In the invention, the ratio w/w varies from point to point along the periphery of the die opening, the degree of variance being just that required to equalize flow rates of the extruding metal through the various points of the orifice. Stating the same thing another way, the offset 0 varies from crosssection to cross-section along the orifice to equalize flows. (The cross-sections are taken normal to the centerline or centerlines of the orifice.) Each of these related quantities, viz. w/w and 0, is greater at regions of the die orifice where the resistance to flow of metal is higher than Where it is lower. In general, at those sections of the die orifice where the resistance to flow is the greatest, the offset 0 should be at least equal to the baffle thickness t. (For instance, the offset 0 should be /2-inch or more when the baffle plate is /2-inch thick.) Under this condition, the baffie edge is remote enough from the orifice to add little if any resistance to the flowing metal. The metal enters the die orifice almost unimpeded. On the other hand, at those sections of the die orifice where the resistance to flow is the least, the baffle offset 0 is advantageously made less than half the thickness of the bafile plate, and may, in case of extreme flow differentials in a die, be as little as a third to a fourth the bafile thickness. With this small degree of offset, the bafile edge is so close to the orifice as to impart considerable resistance to the flowing metal, i.e. to choke it, and thus to slow it down materially.

The choice of the precice degree of bafile offset 0 to equalize fiow throughout any particular die orifice involves a number of factors. When the die orifice is of nonuniform width, the sections of highest resistance to metal flow are nearly always the sections Where the orifice is the narrowest. Hence, in the invention, the baffle offset 0 is in general made the greatest where the orifice Width w is the smallest, and is made the smallest where the orifice is the widest. However, end effects and other phenomena also affect the resistance to flow through a die orifice, and these also must be taken into account. For instance, in the case of a die orifice of uniform width, e.g. a rectangular opening, the distance of the flowing metal from the container wall, and to a lesser extent end effects, are the main ones operative. In such a case, the offset 0 is made greater near the ends of the die orifice than at the middle. Such an assembly is illustrated in Fig. 10, the die orifice 16a being rectangular, and the baffle opening 25a being bulbous at each end.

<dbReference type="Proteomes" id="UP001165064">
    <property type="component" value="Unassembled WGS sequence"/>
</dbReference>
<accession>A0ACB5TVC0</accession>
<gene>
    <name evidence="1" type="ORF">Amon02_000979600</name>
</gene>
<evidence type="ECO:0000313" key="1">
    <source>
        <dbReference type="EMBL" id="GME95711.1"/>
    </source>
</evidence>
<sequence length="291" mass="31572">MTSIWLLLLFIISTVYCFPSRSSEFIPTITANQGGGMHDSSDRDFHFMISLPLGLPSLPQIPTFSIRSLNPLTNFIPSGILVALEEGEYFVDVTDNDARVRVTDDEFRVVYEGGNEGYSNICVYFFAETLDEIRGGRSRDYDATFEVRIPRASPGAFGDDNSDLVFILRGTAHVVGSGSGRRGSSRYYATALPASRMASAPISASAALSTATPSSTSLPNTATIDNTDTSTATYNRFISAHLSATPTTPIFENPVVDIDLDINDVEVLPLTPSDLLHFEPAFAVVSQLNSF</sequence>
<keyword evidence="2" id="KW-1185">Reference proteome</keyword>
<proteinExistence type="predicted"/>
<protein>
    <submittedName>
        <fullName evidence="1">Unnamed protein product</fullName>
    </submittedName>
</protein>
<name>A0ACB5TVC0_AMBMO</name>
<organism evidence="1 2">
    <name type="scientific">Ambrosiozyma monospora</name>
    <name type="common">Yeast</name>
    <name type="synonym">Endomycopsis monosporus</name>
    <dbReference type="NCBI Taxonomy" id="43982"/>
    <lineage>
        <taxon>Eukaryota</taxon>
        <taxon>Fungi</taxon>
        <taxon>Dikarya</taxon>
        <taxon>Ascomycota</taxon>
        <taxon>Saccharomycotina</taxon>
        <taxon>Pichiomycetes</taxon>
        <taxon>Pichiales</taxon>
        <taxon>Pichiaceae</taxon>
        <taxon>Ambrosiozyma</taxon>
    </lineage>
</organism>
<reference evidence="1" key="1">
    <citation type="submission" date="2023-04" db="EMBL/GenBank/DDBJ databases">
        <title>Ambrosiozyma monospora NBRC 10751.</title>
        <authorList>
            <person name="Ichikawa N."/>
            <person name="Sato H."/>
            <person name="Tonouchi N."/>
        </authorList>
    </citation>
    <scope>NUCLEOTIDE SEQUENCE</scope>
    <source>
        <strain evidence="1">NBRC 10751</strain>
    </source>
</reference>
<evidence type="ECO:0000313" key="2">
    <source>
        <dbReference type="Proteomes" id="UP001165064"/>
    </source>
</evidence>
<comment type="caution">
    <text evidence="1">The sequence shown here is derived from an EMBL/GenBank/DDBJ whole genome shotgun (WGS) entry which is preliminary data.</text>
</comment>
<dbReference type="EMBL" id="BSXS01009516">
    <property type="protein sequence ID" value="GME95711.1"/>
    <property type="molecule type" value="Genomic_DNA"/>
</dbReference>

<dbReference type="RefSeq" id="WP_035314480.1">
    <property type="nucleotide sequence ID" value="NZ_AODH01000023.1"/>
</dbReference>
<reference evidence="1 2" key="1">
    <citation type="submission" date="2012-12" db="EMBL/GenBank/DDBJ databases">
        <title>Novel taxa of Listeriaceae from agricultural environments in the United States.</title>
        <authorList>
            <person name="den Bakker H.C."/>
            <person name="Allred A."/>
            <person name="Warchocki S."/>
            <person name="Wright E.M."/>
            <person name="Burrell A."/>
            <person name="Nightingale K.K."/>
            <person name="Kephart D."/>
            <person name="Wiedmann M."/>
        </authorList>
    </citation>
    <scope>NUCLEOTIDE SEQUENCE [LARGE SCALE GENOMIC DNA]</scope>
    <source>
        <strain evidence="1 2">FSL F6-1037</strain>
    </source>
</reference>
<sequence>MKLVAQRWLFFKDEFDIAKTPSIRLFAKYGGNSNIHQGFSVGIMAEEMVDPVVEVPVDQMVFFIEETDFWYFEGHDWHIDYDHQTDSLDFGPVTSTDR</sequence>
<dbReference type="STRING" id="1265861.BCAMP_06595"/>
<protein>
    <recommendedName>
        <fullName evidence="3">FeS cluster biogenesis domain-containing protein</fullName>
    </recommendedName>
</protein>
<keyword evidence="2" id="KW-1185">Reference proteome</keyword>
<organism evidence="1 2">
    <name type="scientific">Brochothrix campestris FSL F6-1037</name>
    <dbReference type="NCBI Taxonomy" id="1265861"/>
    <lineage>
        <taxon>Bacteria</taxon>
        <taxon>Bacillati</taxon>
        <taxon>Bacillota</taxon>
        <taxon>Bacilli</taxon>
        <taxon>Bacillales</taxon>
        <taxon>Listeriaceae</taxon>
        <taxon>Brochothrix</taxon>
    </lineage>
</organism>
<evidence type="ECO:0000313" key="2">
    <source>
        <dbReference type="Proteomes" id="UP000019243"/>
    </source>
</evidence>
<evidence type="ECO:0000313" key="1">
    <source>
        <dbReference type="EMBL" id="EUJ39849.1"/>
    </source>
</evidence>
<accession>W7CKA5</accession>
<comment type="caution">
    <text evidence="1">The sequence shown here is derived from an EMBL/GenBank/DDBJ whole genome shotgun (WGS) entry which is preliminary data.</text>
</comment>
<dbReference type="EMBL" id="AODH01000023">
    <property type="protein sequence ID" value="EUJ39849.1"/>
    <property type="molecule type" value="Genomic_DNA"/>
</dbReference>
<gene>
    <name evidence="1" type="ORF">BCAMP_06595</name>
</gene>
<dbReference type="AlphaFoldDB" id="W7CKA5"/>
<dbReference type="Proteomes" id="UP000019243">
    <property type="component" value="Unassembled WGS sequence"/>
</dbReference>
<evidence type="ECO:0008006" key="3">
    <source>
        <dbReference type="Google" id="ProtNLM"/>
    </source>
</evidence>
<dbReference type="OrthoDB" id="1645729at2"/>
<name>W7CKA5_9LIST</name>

For any specific die for making some desired extruded shape, the balancing of these various factors, such as orifice width, wall distance, end efiects, and others may not always be susceptible of easy mathematical analysis, and calls for judgment on the part of the die designer. However, extrusion men are aware of the flow characteristics of various types of die orifices, and will have no difliculty in applying the principles of the present invention to any particular case. For utmost precision, the baflie design may be worked out by machining out a first approximation, testing the bafile in an actual extrusion operation, and, if necessary, removing it from the die assembly and making further minor corrections as required to equate flow at all parts of the die orifice.